The Cost of going Digital

Nothing we use, digital or not comes at no cost. In order to live and thrive in a digital world, we sacrifice some commodity, whether it be our money, time, freedom or now more than ever our data.

Data is the new oil. Used with permission

Since the dawn of the information age, the most valuable commodity, especially over the past decade has become data, and akin to oil in the industrial age, its value comes more from its quantity. Eric Schmidt, the Chairman of Google said

“Every 2 Days We Create As Much Information As [humanity] Did Up To 2003”.

However, in that comment is where the criticism of the collection and use of Big Data stems.

Organizations, especially the top technology firms and data-broking companies have been criticized for the amount of data they collect from their customers and not specifying what is and isn’t collected and how it’s used. However collecting data from consumers should be a non-zero-sum, data from consumers allow companies to improve their products, customizing them for their customers which improve consumer experience for existing customers and attracts new ones, who subsequently produce more data, win-win. Amazon can suggest to you what you are most likely to want or need to buy, Facebook can show you posts that are focused on your interests, Tesla is able to make their self-driving cars safer and more accurate, these are just some of many benefits that arise from companies collecting our data in ways unimaginable in the past.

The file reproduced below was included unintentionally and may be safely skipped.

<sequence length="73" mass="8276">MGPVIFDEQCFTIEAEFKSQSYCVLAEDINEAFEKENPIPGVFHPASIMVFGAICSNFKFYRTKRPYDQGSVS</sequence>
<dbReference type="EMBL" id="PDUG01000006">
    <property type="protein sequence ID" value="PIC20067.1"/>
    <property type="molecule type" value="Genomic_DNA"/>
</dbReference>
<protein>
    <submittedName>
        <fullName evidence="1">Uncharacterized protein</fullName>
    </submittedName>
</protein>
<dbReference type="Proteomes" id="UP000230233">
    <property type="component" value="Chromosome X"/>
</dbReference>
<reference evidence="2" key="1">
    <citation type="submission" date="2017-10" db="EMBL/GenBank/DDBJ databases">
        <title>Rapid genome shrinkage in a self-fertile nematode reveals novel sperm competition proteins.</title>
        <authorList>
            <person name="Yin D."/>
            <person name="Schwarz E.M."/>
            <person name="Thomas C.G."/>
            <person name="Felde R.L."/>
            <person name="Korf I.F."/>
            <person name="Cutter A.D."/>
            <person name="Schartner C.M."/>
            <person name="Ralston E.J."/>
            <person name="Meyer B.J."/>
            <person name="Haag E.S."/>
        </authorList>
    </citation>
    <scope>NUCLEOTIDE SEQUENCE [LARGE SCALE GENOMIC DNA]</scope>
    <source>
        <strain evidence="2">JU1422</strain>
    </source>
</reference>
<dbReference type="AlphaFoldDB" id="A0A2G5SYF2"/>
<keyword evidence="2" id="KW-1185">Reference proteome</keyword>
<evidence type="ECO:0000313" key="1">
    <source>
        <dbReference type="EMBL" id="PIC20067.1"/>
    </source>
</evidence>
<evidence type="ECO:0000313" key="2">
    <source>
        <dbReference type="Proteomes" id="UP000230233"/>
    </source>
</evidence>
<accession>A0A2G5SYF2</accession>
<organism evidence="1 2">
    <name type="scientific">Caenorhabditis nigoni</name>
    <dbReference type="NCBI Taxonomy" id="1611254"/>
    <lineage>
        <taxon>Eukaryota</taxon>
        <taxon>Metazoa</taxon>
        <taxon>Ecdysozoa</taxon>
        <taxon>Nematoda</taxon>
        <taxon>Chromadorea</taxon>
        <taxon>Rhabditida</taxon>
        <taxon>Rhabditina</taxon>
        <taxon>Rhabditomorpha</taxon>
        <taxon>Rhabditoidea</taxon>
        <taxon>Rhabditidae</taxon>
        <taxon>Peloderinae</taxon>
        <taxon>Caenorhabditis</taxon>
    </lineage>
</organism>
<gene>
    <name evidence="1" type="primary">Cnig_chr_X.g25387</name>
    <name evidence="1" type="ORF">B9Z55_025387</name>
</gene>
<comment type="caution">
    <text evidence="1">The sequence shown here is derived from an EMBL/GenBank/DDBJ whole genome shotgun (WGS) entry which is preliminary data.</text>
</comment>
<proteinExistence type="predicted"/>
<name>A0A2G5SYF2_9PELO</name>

Most of the criticism comes from the consumers not knowing exactly what they sacrifice for a “better experience”. These organizations are able to build a virtual identity for you using data they’ve collected about you unbeknownst to the person it relates to. They can create representations of you from your online activities, continuously pushing the privacy line. These profiles are then traded around and sold on to other companies and sometimes to the governments. Every once in awhile, the question of the scale and scope of government surveillance is raised, but as long as the government can buy information about people, the necessity for tighter government surveillance decreases and ultimately becomes cheaper and easier.

A popular argument against privacy restrictions on data collection is that, if you aren’t doing anything wrong online, then you have nothing to hide and therefor worry about. It’s a fairly logical argument, but it can prove controversial when decisions are made about based on your virtual profile. A privacy analyst with Albine.com said in an article with CNN,

“The other side of the coin is that important decisions are being made about you, the real you, based on the virtual ‘you’ that’s made up of all this data, decisions like your credit score, your insurance rates, or even if you get a job. And these things are serious, they have serious import in people’s lives and sometimes they are wrong”.

Should such important decisions be made by a person, people or even an algorithm based on online data? Should we be okay with all this data collection because it allows meaningful improvement to our lives?

Humans replaced by machines. Used with permission